Furthermore, portability does not apply to the generation-skipping transfer (GST) tax exemption. Individuals can exclude up to $5,390,000 worth of transfers from the GST tax. Unlike the federal estate tax exclusion, however, the GST tax exemption is not portable, as any unused portion does not transfer to a surviving spouse. You should consult your estate planning attorney to determine whether you should make a GST in the future. If so, ask how to effectively utilize all available GST tax exemptions.
Under federal tax law an individual can give up to $14,000 per year to an unlimited number of other individuals without incurring gift tax. In the case of a husband and wife, a total of $28,000 can be given each year, regardless of whether the source of the gift is community property, joint tenancy property or separate property. An individual can in addition at any time during his or her lifetime give up to $5,390,000 to individuals other than a spouse without incurring federal gift tax. All gifts to a US citizen spouse are taxfree(foreign spouses have a limit of $149,000). There is also an exclusion for gifts of medical expenses and educational expenses (paid directly to the institution) in some cases. If the annual exclusion is exceeded in any year, a gift tax return is required, even if no tax is due.
Increase in Income Tax Basis
Transfers at death (but not lifetime gifts) result in an increase in the basis for computation of capital gain for the asset transferred to the fair market value at the date of death (or an optional alternate valuation date. This means that careful consideration should be given to the selection of assets which are transferred intervivos (lifetime gifts) and those transferred at death (whether by will or by trust).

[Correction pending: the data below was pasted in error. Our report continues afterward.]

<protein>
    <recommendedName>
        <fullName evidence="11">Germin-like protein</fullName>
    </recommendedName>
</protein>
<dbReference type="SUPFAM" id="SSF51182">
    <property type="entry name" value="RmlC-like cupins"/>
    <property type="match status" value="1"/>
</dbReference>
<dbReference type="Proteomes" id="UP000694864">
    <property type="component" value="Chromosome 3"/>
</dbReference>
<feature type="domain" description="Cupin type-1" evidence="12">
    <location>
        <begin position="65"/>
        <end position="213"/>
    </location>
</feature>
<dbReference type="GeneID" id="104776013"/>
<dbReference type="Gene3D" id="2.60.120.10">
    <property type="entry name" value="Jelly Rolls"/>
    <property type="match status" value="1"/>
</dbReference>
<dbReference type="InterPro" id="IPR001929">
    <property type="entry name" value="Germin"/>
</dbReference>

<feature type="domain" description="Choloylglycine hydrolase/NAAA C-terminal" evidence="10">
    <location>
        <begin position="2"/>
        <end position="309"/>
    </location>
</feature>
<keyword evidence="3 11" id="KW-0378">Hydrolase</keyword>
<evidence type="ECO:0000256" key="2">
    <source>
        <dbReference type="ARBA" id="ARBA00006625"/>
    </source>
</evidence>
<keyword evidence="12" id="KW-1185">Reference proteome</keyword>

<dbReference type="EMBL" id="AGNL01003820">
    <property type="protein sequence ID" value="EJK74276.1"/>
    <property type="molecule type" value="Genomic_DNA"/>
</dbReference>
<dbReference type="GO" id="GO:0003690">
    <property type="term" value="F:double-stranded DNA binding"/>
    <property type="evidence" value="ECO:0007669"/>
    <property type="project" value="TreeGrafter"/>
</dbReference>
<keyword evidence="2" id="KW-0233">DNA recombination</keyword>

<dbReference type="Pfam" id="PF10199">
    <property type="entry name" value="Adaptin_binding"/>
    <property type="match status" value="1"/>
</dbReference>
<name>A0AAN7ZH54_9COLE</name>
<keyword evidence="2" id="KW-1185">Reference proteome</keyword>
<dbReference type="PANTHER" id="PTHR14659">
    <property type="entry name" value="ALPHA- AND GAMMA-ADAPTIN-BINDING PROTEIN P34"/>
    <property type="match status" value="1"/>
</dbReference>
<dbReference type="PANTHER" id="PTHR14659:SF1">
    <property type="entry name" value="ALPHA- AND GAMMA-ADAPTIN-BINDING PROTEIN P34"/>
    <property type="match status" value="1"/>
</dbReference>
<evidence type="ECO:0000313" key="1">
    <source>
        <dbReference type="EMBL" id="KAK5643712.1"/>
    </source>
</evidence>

OTHER PLANNING STRATEGIES
Irrevocable Life Insurance Trust
If your estate on second death is likely to incur estate taxes any life insurance payable at that time will also be subject to tax. This can be avoided by use of a trust which owns a policy and which is the beneficiary. A trust of this type can also have provisions related to educational expenses and delay any distributions until all children have completed their education or reached designated ages.
Family Limited Partnership
A family limited partnership is a limited partnership composed of a general partner and limited partners. The general partner, who has the power to make virtually all decisions on behalf of the partnership, is generally an entity (an S corporation or limited liability company (LLC)) controlled by family members. The general partner ordinarily has a very small percentage interest in the partnership (usually one percent). The initial limited partners are the members of the older generation, who have a very large percentage interest in the partnership (usually 99 percent). Under the partnership agreement, the limited partners have no rights to participate in the day-to-day management of the partnership. The partners contribute investment assets, and profits and losses are allocated pro-rata to the partners. The limited partners may, and frequently do, make gifts of limited partnership interests to the younger generation during their lifetimes.
The principal tax advantage is a valuation discount, usually of from 30 to 48 percent on the value of the transfer subject to tax. Discounts may exceed 50 percent in appropriate circumstances, but there is penalty exposure if such a discount is completely disallowed. The transfer tax savings is generally a highly important reason for a client to utilize a limited partnership. The discount is generally greater for real estate and less for publicly traded securities. It is also generally greater when the property does not produce cash flow.